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The natural world. Looking pretty for 3.5b years.

Water Crisis

Author: Hugh Bollinger/Friday, June 15, 2018/Categories: natural history, wildlife conservation, sustainability, environment, climate change


Visualization Where Freshwater Storage is Higher (blue) or Lower (red) than the Average 2002-2016 (credit: NASA)

In a '1st-of-its-kind' study, the space agency NASA has combined diverse Earth satellite observations with data on human activities to map 'hotspots' where freshwater is changing around the globe. Publishing in Nature, Matt Rodell at the Goddard Space Flight Center and others found the Earth’s wetlands are getting wetter while drylands are getting drier. The changes were mapped using 14 years of satellite measurements. They are due to multiple factors including human water-use management, climate change, and natural cycles. Rodell compared global observations gathered by the Gravity Recovery and Climate Experiment (GRACE) mission to track and map global freshwater trends over 34 regions. Collaborator Jay Famiglietti at the Pasadena's Jet Propulsion Laboratory said: What we are witnessing is major hydrologic change. We see a distinctive pattern of the wetland areas of the world getting wetter – those in the high latitudes and the tropics – and the dryland areas in between getting dryer. Embedded within the dry areas we see multiple "hotspots" resulting from groundwater depletion. NASA article concludes that water availability is one of the greatest environmental and international challenges facings countries everywhere. Potentially 50% of the world's population is now facing water supply limitations.

Published virtually simultaneous to the NASA study, a 'case study' of water stress appeared from India. That populous country is currently experiencing a severe water crisis and the situation may be the worst in its history. A lengthy report on the crisis, the Composite Water Management 2018, was released by the National Institute to Transform India (NITI). It stated: data was gathered from 24 of India's 29 states (83%) and shows the current (water) situation is only going to get worse with 21 cities likely to run out of groundwater by 2020. The consultants added: It’s a matter of great concern that 600 million people in India face high to extreme water stress. About three-fourths of Indian households do not have drinking water at their premise. With nearly 70% of the India's water being contaminated, the country is now placed at 120th amongst 122 countries in water quality ranking. The groundwater prediction is only two years away.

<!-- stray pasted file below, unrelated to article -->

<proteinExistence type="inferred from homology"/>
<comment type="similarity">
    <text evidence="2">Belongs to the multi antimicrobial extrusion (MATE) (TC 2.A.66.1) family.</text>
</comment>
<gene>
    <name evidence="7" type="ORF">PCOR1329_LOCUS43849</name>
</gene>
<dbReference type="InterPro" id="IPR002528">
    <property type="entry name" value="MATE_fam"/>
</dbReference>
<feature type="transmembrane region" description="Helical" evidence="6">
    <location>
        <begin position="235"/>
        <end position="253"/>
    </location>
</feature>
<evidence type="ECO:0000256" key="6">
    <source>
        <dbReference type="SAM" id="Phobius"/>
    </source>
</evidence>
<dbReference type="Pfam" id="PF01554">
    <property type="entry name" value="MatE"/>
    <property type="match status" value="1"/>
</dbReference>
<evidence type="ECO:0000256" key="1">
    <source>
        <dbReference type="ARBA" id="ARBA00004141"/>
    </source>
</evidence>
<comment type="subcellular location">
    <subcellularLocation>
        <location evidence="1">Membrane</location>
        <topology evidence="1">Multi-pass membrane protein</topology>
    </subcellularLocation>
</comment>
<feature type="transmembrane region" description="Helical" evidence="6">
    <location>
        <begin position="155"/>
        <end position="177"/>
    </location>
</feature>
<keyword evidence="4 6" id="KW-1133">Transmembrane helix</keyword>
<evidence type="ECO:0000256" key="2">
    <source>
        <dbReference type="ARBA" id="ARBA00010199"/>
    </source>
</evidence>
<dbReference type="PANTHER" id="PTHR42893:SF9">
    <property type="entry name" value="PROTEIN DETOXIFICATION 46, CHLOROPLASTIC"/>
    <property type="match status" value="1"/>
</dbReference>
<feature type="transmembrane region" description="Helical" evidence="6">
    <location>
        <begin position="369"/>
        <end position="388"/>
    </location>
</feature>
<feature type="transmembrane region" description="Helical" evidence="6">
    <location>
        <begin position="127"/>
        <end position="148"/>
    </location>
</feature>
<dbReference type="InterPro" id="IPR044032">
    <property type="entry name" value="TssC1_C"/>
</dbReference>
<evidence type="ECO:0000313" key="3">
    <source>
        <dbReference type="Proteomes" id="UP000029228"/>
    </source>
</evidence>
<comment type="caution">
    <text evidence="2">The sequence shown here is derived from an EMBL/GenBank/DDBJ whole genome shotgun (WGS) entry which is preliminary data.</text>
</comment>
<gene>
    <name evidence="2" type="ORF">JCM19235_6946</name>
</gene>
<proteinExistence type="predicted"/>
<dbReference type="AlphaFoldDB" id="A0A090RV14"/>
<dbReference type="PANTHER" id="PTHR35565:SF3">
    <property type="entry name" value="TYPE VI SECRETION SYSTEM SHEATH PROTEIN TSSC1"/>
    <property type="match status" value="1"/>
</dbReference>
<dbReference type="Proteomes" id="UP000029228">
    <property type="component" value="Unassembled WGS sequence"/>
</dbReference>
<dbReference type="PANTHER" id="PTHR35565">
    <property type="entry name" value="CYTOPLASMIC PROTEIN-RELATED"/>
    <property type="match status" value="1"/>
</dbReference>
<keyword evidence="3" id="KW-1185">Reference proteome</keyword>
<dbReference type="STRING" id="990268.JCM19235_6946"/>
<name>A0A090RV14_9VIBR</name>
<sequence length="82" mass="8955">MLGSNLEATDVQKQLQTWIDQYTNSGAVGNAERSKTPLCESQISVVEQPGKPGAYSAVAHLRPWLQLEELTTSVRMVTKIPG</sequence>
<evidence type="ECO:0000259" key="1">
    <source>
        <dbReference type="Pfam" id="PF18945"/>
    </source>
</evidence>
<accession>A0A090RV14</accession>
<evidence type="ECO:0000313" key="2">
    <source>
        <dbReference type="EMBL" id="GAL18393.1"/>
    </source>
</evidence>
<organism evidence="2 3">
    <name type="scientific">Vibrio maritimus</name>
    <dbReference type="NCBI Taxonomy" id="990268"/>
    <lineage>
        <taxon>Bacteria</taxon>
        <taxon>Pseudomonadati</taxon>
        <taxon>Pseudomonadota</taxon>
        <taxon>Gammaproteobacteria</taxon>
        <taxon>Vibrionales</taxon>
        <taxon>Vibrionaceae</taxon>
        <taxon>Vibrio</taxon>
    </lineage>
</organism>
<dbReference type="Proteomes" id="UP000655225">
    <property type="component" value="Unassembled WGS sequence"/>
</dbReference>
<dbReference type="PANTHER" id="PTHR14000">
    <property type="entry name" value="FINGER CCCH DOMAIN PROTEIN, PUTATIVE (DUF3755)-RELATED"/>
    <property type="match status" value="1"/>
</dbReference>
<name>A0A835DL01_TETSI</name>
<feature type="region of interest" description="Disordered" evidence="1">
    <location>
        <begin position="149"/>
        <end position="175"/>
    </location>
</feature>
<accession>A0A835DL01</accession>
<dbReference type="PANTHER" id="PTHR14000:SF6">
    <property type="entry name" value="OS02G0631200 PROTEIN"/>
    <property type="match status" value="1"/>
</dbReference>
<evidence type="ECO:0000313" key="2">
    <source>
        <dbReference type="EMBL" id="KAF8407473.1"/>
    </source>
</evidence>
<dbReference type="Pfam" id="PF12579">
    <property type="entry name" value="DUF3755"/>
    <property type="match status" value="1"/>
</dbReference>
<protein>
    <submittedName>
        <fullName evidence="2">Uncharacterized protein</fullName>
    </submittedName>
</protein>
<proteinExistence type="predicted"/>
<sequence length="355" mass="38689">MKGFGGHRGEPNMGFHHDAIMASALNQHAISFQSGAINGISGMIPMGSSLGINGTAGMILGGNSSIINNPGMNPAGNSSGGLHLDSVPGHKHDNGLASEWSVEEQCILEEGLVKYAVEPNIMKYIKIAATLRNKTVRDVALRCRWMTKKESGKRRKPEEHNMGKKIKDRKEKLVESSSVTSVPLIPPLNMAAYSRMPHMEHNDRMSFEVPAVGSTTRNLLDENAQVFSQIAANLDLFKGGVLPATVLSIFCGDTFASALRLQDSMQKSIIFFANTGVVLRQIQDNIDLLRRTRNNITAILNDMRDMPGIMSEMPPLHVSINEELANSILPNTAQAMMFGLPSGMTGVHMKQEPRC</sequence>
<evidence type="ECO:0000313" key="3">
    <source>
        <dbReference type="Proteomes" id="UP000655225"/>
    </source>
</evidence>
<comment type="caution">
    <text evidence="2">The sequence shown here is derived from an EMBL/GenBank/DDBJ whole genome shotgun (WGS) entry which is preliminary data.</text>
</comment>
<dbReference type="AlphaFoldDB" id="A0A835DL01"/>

Pursuing a personal investigation of a water supply in India a pair of American mountaineers, Pete McBride and Jake Norton, traced the Ganges River from peaks in the high Himalaya to the Bay of Bengal. They "followed the water" from source-to-sea. Their trek resulted in a documentary film, Holy, un-Holy River, that has now toured around the world. The film tells the powerful story of a sacred river revered by a billion people, depended upon directly by 500 million people for sustenance and is considered the source of life and death. The documentary serves as a cautionary tale of inspiration, water pollution, and an environmental tragedy. It is a call to action that appeared well before the newly released articles.

India isn't alone in facing 'water woes'. Australia, South Africa, and the Colorado River (that feeds the entire western USA), all face serious demand, drawdown, and conservation issues.

The issues surrounding water supply are well known and well documented. However, solutions remain scattered and contentious. Depending on specific locations, improvement in water use could include changing use patterns such as consumer pricing, replacing agricultural systems with more drought tolerant crops, recycling waste water, desalinization, and basic water conservation. Many of these likely represent big challenges from vested interests to implement. India may have only two years to implement working solutions to their water situation.

The issue of climate change that is being racked by NASA and others remains a consistent background matter.



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